• Tom considers the theory “exaggerates divisions within the working class and underestimates the potential for working class unity against the capitalist class” (as cited above). Specifically, he argues that because workers’ defence of relative privileges will not ultimately serve their interests, no section of workers will inevitably adhere to a bourgeois politics (see the concluding sections of his article).
• Chris rejects the theory of the “labour aristocracy” in favour of a concept of “relative privilege” because “the better-off sections [of workers] will often defend their relative privileges at the expense of other workers (though this is not inevitable)”.
Does this disagreement about the inevitability of a “bourgeois labour party” matter if there is agreement on what is needed for the struggle for socialism? Not if practical collaboration can be achieved, but the theoretical difference tends to undermine the chance of agreement on ‘what is to be done’.
Lenin’s perspective on party-building was, as Lih discusses it, one that was confident about the merger of socialism and the worker movement. I argued above that, under the conditions of the imperialist epoch of capitalism, Lenin reinforced his perspective through the theory of the labour aristocracy, even as the theory somewhat reoriented that perspective. The theory was only in passing an explanation of opportunism. By way of extension, it was not an explanation of reformism more generally. I agree with this perspective on party-building and those limitations on the theory of the labour aristocracy.
The alternative on the revolutionary left to the merger narrative (that is Lenin’s perspective) is the “worry about workers” thesis. Rejection of the theory of the labour aristocracy is consistent with upholding that thesis, because that thesis involves a belief that the merger of socialism and the worker movement cannot develop in “normal” times. The theory is discussed as an explanation of reformism (see the first paragraph of Bramble’s for its discussion in these terms) to which other “explanations” for reformism are counterposed. In the case of the International Socialist tradition, from which Tom hails, two such are chief: the domination of a labour bureaucracy that is inherently conservative (the use of the term “bureaucracy”, rather than “apparatus”, ensures a circular argument, since the bureaucracy is ... bureaucratic) over a relatively inert worker mass; the material effects of the long boom in support of a broad reformism, and the ideological lingering of that reformism after the end of the long boom. (Neither explanation holds up in the light of the experience of the revolutionary worker movement, starting with what developed as the Bolsheviks. This occured during the two decades of long boom before WWI: by 1912 (through to 1914), for example, the Bolsheviks, the “majority-ites”, had the most broadly read and financially supported publications, and had won leadership of a large majority of the Petersburg and Moscow unions and all the Duma parliamentary positions elected by workers.)
Thus, differences about the theory of the labour aristocracy map over, albeit indirectly, into differences about party-building perspectives.

Note
Chris has explained that Tom’s article “says that the term ‘labour aristocracy’ is ambiguous. Pointing out that different people have used it in different ways, [Tom] asks who is included: ‘Is it the union bureaucracy and the parliamentarians? Plus the skilled tradesmen? Or, indeed, is it the entire Western working classes?’ Chris, for his own part, offers that: “During the post-war boom, ‘sustained concessions’ were made to the majority of the working class in the advanced capitalist countries. These concessions included higher wages, the welfare state, etc. (Some sections of the working class were excluded, e.g. Aboriginal people in Australia.) The concessions to the working class have been under attack since the 1970s, to varying degrees in different countries. But most workers in imperialist countries still remain privileged compared to most workers in third world countries.”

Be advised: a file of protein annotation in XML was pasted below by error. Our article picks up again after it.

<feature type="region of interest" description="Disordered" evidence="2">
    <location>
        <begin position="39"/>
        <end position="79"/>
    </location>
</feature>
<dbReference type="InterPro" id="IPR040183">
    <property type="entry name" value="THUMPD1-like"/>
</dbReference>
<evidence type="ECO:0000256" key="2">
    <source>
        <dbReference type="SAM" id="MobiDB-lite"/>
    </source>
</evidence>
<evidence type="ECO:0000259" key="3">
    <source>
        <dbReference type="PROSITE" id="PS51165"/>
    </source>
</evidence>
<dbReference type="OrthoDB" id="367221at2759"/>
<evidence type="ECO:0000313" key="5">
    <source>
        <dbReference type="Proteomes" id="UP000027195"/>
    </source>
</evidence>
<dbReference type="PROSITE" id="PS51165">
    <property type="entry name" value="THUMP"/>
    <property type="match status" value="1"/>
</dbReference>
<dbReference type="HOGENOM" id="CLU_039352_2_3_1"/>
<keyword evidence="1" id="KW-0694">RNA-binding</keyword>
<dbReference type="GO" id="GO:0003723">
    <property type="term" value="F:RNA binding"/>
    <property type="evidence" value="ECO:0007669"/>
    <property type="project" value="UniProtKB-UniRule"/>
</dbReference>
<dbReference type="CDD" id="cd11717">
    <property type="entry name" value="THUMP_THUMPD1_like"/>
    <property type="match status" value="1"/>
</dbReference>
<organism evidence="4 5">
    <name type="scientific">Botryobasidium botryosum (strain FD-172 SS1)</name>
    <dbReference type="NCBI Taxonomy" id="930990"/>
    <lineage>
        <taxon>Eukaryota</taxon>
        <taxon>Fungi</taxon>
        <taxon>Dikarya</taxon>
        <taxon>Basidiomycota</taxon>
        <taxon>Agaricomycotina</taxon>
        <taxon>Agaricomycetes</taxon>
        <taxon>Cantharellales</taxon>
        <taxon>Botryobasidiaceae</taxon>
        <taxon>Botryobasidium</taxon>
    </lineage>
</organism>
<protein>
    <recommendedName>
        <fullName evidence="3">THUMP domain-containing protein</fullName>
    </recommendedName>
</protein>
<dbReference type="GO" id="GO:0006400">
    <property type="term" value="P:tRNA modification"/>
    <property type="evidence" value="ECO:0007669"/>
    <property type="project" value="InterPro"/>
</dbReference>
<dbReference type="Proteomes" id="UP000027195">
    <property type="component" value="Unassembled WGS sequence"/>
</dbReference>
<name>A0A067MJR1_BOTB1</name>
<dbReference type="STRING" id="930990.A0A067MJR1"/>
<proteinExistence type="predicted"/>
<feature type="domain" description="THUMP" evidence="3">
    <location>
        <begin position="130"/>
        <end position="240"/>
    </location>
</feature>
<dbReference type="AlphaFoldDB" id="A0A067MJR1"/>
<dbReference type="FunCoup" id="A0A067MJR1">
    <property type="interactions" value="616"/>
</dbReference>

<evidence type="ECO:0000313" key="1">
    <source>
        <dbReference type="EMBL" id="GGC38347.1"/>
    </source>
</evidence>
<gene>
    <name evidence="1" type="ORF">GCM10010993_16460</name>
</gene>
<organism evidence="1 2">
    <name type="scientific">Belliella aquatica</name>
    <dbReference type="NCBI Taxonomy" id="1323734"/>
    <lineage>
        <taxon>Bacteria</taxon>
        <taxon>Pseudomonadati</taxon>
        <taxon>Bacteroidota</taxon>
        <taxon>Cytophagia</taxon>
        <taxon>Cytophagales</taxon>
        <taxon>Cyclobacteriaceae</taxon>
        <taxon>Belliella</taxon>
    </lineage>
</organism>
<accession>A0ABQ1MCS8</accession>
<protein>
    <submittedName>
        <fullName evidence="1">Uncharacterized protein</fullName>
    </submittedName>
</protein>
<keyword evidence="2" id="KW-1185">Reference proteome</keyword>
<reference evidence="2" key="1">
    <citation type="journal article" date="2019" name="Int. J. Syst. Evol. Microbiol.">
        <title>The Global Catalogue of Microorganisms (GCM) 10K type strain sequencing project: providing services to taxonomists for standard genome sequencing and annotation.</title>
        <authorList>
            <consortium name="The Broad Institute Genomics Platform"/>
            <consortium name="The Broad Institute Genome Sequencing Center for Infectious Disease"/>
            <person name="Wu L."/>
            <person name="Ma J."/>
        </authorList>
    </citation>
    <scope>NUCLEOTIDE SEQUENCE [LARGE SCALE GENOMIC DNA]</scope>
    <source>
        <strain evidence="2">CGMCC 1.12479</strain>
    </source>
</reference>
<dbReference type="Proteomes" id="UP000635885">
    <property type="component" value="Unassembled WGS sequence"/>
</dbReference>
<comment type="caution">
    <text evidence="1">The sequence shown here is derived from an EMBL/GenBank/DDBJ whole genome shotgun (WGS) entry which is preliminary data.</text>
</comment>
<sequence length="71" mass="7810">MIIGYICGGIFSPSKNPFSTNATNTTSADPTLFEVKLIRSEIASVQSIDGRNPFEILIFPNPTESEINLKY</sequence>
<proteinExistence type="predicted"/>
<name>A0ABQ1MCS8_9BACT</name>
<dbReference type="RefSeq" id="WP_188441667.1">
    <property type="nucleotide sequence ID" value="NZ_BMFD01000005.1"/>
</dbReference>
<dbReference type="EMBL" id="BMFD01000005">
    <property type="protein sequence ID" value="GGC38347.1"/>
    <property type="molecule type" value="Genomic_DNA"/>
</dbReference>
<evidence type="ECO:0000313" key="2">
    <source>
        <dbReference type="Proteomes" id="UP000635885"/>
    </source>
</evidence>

Chris has in fact quite rightly answered Tom’s questions with the answer “none of the above”, since the use by different people in different ways of “labour aristocracy” reflects the many non-Marxist uses of the term (“class” is also used by non-Marxists, is thus used in different ways and “is ambiguous”). This includes all those who argue that the labour aristocracy’s sustained concessions are gained at the expense of other workers. Monopoly superprofits , which fund those concessions, are in fact gained from other capitalists and petty producers, without changing the prices of commodities.
Chris, however, has still probably exaggerated the size of the labour aristocracy in the Australian case. If the argument is, as I have made elsewhere, that the “sustained concessions” to some Australian workers between about 1920 and 1970 were primarily the idea that male wages should meet a family’s needs rather than be market-driven, higher “margins” for skills than what was needed to obtain the skills, and a degree of union empowerment, then not only Aboriginal people but women generally must be excluded, as must many migrant workers. Perhaps a majority of employed workers were labour aristocratic, but certainly not a majority of all those who might become part of the worker movement.
More recently, the labour aristocracy has narrowed and changed in its composition. Certainly the majority of workers in rich countries remain better off than those in the global South, but aristocratic concessions were and are only a partial explanation of this.

The argument that workers

The argument that workers get paid more cos their productivity is higher doesn't refute the argument that there's a labour aristocracy. Its basically a moral statement that if they're more productive they "deserve" to get their higher wages. So what?